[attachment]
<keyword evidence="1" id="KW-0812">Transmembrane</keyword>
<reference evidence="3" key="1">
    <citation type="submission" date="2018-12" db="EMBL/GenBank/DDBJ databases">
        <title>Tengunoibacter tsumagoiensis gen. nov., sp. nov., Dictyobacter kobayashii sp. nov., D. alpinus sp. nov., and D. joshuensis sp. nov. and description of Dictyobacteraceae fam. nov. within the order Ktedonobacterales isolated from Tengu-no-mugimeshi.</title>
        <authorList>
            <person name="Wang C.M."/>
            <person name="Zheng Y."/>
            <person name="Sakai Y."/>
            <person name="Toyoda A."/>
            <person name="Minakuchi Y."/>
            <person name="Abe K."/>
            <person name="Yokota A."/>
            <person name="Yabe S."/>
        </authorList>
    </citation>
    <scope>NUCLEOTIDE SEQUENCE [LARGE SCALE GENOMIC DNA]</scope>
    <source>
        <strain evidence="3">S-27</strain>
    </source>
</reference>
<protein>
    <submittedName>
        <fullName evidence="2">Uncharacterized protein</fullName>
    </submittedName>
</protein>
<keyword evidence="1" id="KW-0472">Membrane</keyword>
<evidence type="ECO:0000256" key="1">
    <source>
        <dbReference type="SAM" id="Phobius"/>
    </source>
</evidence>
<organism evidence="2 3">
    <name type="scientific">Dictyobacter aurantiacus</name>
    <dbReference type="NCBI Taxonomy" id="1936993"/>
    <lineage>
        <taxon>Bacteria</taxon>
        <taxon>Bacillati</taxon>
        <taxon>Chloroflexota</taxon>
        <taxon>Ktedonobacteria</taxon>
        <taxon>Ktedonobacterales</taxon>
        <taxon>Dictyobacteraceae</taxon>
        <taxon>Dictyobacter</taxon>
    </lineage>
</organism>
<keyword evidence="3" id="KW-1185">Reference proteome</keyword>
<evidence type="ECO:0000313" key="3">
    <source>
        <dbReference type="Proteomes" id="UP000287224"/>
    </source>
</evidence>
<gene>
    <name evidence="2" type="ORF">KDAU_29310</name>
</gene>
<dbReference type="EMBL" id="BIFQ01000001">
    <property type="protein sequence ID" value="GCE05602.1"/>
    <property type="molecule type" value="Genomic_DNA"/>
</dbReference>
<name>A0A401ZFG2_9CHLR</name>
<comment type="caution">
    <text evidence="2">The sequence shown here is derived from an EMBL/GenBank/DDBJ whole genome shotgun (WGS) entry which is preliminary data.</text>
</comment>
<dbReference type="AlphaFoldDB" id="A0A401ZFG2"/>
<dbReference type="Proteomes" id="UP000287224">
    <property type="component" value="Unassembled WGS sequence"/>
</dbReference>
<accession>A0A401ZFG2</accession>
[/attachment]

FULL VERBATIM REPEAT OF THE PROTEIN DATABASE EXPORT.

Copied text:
<keyword evidence="1" id="KW-0812">Transmembrane</keyword>
<reference evidence="3" key="1">
    <citation type="submission" date="2018-12" db="EMBL/GenBank/DDBJ databases">
        <title>Tengunoibacter tsumagoiensis gen. nov., sp. nov., Dictyobacter kobayashii sp. nov., D. alpinus sp. nov., and D. joshuensis sp. nov. and description of Dictyobacteraceae fam. nov. within the order Ktedonobacterales isolated from Tengu-no-mugimeshi.</title>
        <authorList>
            <person name="Wang C.M."/>
            <person name="Zheng Y."/>
            <person name="Sakai Y."/>
            <person name="Toyoda A."/>
            <person name="Minakuchi Y."/>
            <person name="Abe K."/>
            <person name="Yokota A."/>
            <person name="Yabe S."/>
        </authorList>
    </citation>
    <scope>NUCLEOTIDE SEQUENCE [LARGE SCALE GENOMIC DNA]</scope>
    <source>
        <strain evidence="3">S-27</strain>
    </source>
</reference>
<protein>
    <submittedName>
        <fullName evidence="2">Uncharacterized protein</fullName>
    </submittedName>
</protein>
<keyword evidence="1" id="KW-0472">Membrane</keyword>
<evidence type="ECO:0000256" key="1">
    <source>
        <dbReference type="SAM" id="Phobius"/>
    </source>
</evidence>
<organism evidence="2 3">
    <name type="scientific">Dictyobacter aurantiacus</name>
    <dbReference type="NCBI Taxonomy" id="1936993"/>
    <lineage>
        <taxon>Bacteria</taxon>
        <taxon>Bacillati</taxon>
        <taxon>Chloroflexota</taxon>
        <taxon>Ktedonobacteria</taxon>
        <taxon>Ktedonobacterales</taxon>
        <taxon>Dictyobacteraceae</taxon>
        <taxon>Dictyobacter</taxon>
    </lineage>
</organism>
<keyword evidence="3" id="KW-1185">Reference proteome</keyword>
<evidence type="ECO:0000313" key="3">
    <source>
        <dbReference type="Proteomes" id="UP000287224"/>
    </source>
</evidence>
<gene>
    <name evidence="2" type="ORF">KDAU_29310</name>
</gene>
<dbReference type="EMBL" id="BIFQ01000001">
    <property type="protein sequence ID" value="GCE05602.1"/>
    <property type="molecule type" value="Genomic_DNA"/>
</dbReference>
<name>A0A401ZFG2_9CHLR</name>
<comment type="caution">
    <text evidence="2">The sequence shown here is derived from an EMBL/GenBank/DDBJ whole genome shotgun (WGS) entry which is preliminary data.</text>
</comment>
<dbReference type="AlphaFoldDB" id="A0A401ZFG2"/>
<dbReference type="Proteomes" id="UP000287224">
    <property type="component" value="Unassembled WGS sequence"/>
</dbReference>
<accession>A0A401ZFG2</accession>